The problem is that in this example the domain is spacetrunk.com but this changes as well. e.g. wingtip.com or many other stupid names. the only consistent part of the address is info@. So I did the following which doesnt work.
1. Settings --> email settings --> filters --> Add New Filter
If From Contains info delete
Click on "Save"
Yes, regular expressions would be nice. Still it seems like a simple filter that Verizon's system should handle.
I am not sure that the Webmail filters for the "From:" field works on the email address rather on the name associated with the email address. There are two parts to the field. The email address and the text associted to that address. Example:
"Mr. Joe E. Public" <Joe.email@example.com>
So Webmail filters may work on what's with the paired double quotes ("") but not what's in the brackets (<>) which are the delimeters of the field sub-types.
Therefore the rules...
If From Contains Joe E. Public delete <--- works
How exactly it works is a mystery but we knolw there are limitations.
The Blocking ability will work on an email address or just a Domain. However these lists are limited in scope, capabilities and total number of rules. Thus we are back at an email client to handle it. I consider the filters on Webmail ONLY a first line of defense and only for simple rules like...
If Subject Contains Viagra delete
If From Contains Cialis delete
But I have more complex rules in my email client. My client of choice is Pegasus Mail and it has several layers of spam filtering from White and Black listing, a bayesian spam filter which "learns", POP3 filtering (if a rule is met the email is deleted from server and is never downloaded) and regular expressions. It can work on text within the headers and text just in the body or text in both the header and body.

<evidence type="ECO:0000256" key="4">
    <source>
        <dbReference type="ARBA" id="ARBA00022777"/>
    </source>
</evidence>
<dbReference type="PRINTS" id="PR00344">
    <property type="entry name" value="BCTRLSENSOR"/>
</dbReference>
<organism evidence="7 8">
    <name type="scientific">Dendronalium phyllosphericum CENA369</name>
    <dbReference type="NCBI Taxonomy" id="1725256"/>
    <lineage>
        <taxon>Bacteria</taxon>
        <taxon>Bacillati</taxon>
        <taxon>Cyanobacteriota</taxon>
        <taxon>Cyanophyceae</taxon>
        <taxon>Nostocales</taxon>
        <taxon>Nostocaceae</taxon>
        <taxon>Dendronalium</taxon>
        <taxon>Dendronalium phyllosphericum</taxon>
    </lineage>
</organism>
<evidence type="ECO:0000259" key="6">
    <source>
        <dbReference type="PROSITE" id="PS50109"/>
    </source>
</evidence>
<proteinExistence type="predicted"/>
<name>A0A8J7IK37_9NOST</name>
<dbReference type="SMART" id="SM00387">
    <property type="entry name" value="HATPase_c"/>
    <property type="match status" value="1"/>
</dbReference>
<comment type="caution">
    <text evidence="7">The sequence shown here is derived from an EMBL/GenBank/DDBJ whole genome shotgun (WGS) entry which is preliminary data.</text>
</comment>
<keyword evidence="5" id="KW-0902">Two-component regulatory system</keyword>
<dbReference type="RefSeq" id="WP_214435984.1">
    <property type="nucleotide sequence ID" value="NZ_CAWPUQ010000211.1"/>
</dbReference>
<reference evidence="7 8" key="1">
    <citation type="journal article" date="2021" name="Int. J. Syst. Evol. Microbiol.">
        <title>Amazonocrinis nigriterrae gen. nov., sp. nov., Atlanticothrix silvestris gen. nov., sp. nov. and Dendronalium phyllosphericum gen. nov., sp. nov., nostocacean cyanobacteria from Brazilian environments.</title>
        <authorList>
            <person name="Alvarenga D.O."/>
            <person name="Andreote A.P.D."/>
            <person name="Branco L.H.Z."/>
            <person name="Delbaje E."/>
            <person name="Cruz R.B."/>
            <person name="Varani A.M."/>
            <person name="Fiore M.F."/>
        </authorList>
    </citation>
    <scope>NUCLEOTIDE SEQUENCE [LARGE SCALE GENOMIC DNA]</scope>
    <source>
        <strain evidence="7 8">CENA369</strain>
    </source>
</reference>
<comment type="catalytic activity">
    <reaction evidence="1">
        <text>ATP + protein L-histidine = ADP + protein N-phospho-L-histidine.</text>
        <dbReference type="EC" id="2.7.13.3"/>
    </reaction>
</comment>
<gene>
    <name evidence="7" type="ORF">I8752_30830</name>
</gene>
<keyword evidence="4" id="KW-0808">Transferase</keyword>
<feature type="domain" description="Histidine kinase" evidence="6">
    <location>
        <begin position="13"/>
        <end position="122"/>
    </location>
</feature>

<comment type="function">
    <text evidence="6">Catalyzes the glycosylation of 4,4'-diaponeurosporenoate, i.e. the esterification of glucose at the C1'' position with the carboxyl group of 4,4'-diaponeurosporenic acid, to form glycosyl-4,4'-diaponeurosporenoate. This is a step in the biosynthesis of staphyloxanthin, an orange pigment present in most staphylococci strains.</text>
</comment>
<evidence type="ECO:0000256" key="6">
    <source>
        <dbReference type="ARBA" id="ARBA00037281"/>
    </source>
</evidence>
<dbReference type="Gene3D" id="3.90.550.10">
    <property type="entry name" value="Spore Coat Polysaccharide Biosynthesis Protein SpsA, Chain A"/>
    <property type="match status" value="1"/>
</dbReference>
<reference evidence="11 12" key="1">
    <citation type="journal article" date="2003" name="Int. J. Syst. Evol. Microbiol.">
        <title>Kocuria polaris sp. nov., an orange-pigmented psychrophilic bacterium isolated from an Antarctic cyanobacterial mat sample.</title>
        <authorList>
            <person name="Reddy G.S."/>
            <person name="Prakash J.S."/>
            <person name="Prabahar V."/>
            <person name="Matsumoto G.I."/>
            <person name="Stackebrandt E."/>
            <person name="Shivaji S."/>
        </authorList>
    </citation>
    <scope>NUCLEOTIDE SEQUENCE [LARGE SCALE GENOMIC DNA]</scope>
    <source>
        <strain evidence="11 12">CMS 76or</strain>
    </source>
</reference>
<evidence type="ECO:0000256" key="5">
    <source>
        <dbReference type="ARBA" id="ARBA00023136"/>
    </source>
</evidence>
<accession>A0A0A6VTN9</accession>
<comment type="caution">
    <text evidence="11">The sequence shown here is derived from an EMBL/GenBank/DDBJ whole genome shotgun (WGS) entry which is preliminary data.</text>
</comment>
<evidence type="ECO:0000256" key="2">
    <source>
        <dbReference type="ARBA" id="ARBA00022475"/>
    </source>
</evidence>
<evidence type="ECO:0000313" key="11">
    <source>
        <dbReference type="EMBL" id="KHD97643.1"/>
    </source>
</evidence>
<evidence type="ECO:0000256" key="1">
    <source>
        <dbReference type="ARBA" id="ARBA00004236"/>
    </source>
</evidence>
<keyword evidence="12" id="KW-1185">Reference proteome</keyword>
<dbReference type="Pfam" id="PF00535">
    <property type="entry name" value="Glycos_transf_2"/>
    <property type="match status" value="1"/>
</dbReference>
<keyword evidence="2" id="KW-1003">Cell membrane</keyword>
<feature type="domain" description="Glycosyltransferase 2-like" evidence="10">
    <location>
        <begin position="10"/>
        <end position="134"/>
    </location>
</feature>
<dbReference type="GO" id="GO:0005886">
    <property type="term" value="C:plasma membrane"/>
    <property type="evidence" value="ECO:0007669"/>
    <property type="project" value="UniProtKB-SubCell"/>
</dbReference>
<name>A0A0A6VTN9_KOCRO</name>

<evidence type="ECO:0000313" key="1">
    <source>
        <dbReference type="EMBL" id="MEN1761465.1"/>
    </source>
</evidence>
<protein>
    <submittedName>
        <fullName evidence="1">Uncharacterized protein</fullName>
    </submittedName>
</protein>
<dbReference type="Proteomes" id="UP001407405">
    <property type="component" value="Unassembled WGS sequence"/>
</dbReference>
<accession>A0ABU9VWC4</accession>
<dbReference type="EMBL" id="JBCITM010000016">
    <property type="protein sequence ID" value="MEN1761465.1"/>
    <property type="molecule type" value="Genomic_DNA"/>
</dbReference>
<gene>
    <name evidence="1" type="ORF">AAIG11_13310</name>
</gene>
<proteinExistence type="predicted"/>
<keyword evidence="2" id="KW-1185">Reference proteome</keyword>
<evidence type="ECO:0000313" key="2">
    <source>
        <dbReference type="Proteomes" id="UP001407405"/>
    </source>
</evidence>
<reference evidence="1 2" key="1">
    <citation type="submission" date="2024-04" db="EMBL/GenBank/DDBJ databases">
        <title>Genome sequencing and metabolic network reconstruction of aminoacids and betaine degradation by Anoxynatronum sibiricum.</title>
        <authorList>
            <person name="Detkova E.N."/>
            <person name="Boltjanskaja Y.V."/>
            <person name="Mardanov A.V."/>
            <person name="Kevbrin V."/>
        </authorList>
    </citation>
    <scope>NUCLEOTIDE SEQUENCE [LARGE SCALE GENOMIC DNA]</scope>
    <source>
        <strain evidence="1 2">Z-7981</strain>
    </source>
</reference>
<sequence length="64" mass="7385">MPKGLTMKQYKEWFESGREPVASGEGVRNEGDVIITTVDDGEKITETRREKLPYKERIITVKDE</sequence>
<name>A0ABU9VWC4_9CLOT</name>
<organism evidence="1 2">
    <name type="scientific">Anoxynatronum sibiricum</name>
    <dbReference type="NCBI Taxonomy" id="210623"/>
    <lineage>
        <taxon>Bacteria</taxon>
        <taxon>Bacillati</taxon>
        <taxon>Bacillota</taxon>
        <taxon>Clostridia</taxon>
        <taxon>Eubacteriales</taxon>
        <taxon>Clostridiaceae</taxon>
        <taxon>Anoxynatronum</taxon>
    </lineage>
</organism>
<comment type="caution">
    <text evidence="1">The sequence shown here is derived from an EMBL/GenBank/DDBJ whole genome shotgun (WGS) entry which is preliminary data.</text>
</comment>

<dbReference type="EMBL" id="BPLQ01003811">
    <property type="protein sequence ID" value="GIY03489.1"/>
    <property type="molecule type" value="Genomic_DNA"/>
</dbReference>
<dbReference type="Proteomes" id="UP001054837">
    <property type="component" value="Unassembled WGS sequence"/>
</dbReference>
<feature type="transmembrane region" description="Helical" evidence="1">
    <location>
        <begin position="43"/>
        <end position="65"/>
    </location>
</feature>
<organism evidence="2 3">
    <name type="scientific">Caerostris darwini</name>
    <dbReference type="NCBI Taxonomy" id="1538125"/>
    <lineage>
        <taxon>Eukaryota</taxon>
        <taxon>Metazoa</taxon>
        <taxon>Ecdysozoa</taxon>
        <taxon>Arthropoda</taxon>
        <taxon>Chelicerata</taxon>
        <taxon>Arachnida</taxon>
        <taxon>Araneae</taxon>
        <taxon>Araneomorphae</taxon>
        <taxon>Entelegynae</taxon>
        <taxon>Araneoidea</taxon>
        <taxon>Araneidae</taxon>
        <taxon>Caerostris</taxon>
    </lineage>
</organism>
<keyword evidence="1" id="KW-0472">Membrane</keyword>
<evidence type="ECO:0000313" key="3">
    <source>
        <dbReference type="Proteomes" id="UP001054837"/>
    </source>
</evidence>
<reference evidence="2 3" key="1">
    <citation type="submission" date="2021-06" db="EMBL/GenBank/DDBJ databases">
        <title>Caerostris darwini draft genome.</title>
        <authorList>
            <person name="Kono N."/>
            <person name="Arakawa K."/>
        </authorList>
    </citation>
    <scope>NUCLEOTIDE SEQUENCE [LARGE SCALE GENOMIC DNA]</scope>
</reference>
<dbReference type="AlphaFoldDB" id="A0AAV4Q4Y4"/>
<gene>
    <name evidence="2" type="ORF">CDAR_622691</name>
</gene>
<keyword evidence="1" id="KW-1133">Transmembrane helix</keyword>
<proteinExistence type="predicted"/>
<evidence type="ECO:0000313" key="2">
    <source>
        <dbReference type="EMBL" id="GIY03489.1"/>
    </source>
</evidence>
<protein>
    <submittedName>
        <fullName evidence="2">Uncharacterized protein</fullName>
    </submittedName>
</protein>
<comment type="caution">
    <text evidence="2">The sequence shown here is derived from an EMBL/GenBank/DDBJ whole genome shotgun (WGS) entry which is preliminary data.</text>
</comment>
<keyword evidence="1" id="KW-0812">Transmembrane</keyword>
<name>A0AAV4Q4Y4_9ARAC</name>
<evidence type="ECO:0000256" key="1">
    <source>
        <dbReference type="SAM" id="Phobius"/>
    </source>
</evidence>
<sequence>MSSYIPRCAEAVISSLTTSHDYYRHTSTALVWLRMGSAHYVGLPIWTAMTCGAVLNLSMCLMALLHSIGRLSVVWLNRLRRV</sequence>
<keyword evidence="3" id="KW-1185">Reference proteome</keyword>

When dealing with such spam as you have that eminate from a info@*.com email address it can be handled by an email client that uses Regular Expressions (RegEx). it can be used such as...
If Header contains "*info@*.com*" Delete
Other common cdenominatos of this "spam family" could also be determined and acted upon. the question is can it be done with the super simplistic capabilities of Webmails filters and the answer is most likely probably not.
I once had a problem where the spam was always sent from an IP address from within the IP Range 184.108.40.206 - 220.127.116.11 [ Iasi Romania ] . I used a set of rules using RegEx that completely mitigated these messages.
It's ridiculous that Verizon's spam filtering works much worse than the spam detection in a free e-mail client like Thunderbird. I get a lot of spam that is not detected by Verizon, but Thunderbird catches it. However as the original poster mentioned, filtering in a client on a PC does not help when reading mail on an iPad.
We are paying Verizon so much money every month, why can't they buy better spam filtering? How come a free program like Thunderbird can do such a better job of spam filtering?